Trend Spotter

Building concern: talk of a ‘Mansion Tax’ has not gone away, but details remain vague

Holland Park Mews_with graphic

There’s much uncertainty around how a new Mansion Tax would be imposed, but what does seem certain is that a Labour or Liberal Democrat win in the election will be swiftly followed by the introduction of such a tax.

Understandably, this is causing some concern in the property market, especially in prime central London where property prices are so high. Most two bedroom flats in the Royal Borough of Kensington & Chelsea sell for more than £2m. And there are some areas where a price tag under £2m is nothing but a distant memory.

The most worried property owners are domestic residents.  We have had numerous enquires over the last couple of weeks from property owners who would struggle to pay a substantial new tax. Last year the Treasury estimated that the average Mansion Tax would amount to around £36,000 per year. Many of these property owners are considering selling up while the going’s good.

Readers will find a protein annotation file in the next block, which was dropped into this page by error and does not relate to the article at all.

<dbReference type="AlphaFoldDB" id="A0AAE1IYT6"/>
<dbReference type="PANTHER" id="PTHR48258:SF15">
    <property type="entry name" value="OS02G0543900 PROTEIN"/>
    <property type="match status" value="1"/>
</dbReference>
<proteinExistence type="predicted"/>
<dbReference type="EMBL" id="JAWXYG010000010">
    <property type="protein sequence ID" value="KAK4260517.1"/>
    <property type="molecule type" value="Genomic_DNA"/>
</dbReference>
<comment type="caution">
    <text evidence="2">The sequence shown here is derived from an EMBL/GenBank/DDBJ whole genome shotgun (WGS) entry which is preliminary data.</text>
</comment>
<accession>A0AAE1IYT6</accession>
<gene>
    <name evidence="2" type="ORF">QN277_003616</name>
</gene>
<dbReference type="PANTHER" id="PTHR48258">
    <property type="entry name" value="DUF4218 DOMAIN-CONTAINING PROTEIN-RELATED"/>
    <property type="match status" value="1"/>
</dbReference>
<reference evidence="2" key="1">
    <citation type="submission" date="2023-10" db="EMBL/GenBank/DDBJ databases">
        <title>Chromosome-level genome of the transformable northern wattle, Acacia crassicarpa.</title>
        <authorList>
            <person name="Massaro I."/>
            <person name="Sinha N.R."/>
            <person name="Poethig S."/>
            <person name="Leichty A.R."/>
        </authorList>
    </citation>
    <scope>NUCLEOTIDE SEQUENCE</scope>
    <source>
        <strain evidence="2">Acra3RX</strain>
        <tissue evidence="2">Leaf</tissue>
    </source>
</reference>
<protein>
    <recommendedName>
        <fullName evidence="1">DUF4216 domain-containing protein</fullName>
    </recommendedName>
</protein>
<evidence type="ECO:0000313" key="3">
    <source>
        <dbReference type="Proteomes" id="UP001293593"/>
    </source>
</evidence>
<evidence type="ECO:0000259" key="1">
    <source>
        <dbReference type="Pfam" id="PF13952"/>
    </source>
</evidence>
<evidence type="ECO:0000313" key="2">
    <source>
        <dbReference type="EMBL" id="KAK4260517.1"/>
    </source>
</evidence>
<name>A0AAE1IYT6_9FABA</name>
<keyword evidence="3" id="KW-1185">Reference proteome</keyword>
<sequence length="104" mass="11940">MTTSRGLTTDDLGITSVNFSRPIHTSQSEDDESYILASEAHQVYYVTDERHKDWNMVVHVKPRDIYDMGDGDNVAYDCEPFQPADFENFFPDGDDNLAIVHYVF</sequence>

Particularly concerned are retired residents who have lived in their properties for decades. Their liquid wealth tends not to match the value of their property as these homes were purchased when London prices were more in keeping with the rest of the country; and when areas such as Notting Hill and Holland Park were considered far from ‘prime’.

“For high net worth overseas buyer, and investment purchasers, the Mansion Tax will cause less distress. The tax may dent their income, and they will simply factor the tax into their calculations. Investors will of course have the option of splitting their investment into several properties so they remain under the threshold.

It’s not the international bankers and wealthy foreign investors who will be hit by this tax; it’s the remaining domestic home owners who live in and love London, and who make it a living breathing community.

The outcome will of course be that owner occupiers are driven further away from central London. Many parts of the capital are already sadly unoccupied with countless overseas owners using their properties for only a few weeks of the year. Increasingly, investors are seeing such enormous capital growth that they choose not to rent their properties out. The Mansion Tax, if or when it is born, will have the sad effect of turning central London into a ghost city.

Nick Crayson